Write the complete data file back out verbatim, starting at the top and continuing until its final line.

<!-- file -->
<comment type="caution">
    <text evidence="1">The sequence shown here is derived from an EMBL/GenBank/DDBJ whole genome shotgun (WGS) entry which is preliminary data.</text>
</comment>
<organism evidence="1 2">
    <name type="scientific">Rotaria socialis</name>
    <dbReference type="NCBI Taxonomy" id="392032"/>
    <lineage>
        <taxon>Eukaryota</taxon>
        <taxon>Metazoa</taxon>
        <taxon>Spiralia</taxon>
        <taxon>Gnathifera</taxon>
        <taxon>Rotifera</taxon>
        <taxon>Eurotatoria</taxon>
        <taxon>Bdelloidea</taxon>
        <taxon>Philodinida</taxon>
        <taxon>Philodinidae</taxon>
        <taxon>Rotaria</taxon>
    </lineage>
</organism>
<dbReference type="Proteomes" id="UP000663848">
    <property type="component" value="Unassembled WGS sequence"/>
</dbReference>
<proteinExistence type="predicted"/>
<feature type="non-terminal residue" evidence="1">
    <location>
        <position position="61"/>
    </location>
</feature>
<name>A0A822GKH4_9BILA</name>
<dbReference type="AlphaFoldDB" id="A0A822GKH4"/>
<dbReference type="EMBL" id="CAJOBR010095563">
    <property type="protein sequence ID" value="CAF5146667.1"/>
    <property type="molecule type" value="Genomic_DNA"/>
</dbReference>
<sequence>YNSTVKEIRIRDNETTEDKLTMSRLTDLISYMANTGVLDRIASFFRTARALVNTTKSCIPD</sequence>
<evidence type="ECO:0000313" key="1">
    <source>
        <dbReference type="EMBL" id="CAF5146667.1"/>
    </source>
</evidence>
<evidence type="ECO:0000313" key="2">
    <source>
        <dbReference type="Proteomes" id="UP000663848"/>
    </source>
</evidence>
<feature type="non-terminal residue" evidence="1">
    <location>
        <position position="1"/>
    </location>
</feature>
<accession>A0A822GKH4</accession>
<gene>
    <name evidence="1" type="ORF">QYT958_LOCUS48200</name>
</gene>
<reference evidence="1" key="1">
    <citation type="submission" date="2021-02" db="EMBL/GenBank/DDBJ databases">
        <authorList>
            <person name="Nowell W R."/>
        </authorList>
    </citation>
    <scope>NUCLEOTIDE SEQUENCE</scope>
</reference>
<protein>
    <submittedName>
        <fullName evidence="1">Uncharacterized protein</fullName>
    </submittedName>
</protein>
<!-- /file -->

<comment type="caution">
    <text evidence="1">The sequence shown here is derived from an EMBL/GenBank/DDBJ whole genome shotgun (WGS) entry which is preliminary data.</text>
</comment>
<organism evidence="1 2">
    <name type="scientific">Rotaria socialis</name>
    <dbReference type="NCBI Taxonomy" id="392032"/>
    <lineage>
        <taxon>Eukaryota</taxon>
        <taxon>Metazoa</taxon>
        <taxon>Spiralia</taxon>
        <taxon>Gnathifera</taxon>
        <taxon>Rotifera</taxon>
        <taxon>Eurotatoria</taxon>
        <taxon>Bdelloidea</taxon>
        <taxon>Philodinida</taxon>
        <taxon>Philodinidae</taxon>
        <taxon>Rotaria</taxon>
    </lineage>
</organism>
<dbReference type="Proteomes" id="UP000663848">
    <property type="component" value="Unassembled WGS sequence"/>
</dbReference>
<proteinExistence type="predicted"/>
<feature type="non-terminal residue" evidence="1">
    <location>
        <position position="61"/>
    </location>
</feature>
<name>A0A822GKH4_9BILA</name>
<dbReference type="AlphaFoldDB" id="A0A822GKH4"/>
<dbReference type="EMBL" id="CAJOBR010095563">
    <property type="protein sequence ID" value="CAF5146667.1"/>
    <property type="molecule type" value="Genomic_DNA"/>
</dbReference>
<sequence>YNSTVKEIRIRDNETTEDKLTMSRLTDLISYMANTGVLDRIASFFRTARALVNTTKSCIPD</sequence>
<evidence type="ECO:0000313" key="1">
    <source>
        <dbReference type="EMBL" id="CAF5146667.1"/>
    </source>
</evidence>
<evidence type="ECO:0000313" key="2">
    <source>
        <dbReference type="Proteomes" id="UP000663848"/>
    </source>
</evidence>
<feature type="non-terminal residue" evidence="1">
    <location>
        <position position="1"/>
    </location>
</feature>
<accession>A0A822GKH4</accession>
<gene>
    <name evidence="1" type="ORF">QYT958_LOCUS48200</name>
</gene>
<reference evidence="1" key="1">
    <citation type="submission" date="2021-02" db="EMBL/GenBank/DDBJ databases">
        <authorList>
            <person name="Nowell W R."/>
        </authorList>
    </citation>
    <scope>NUCLEOTIDE SEQUENCE</scope>
</reference>
<protein>
    <submittedName>
        <fullName evidence="1">Uncharacterized protein</fullName>
    </submittedName>
</protein>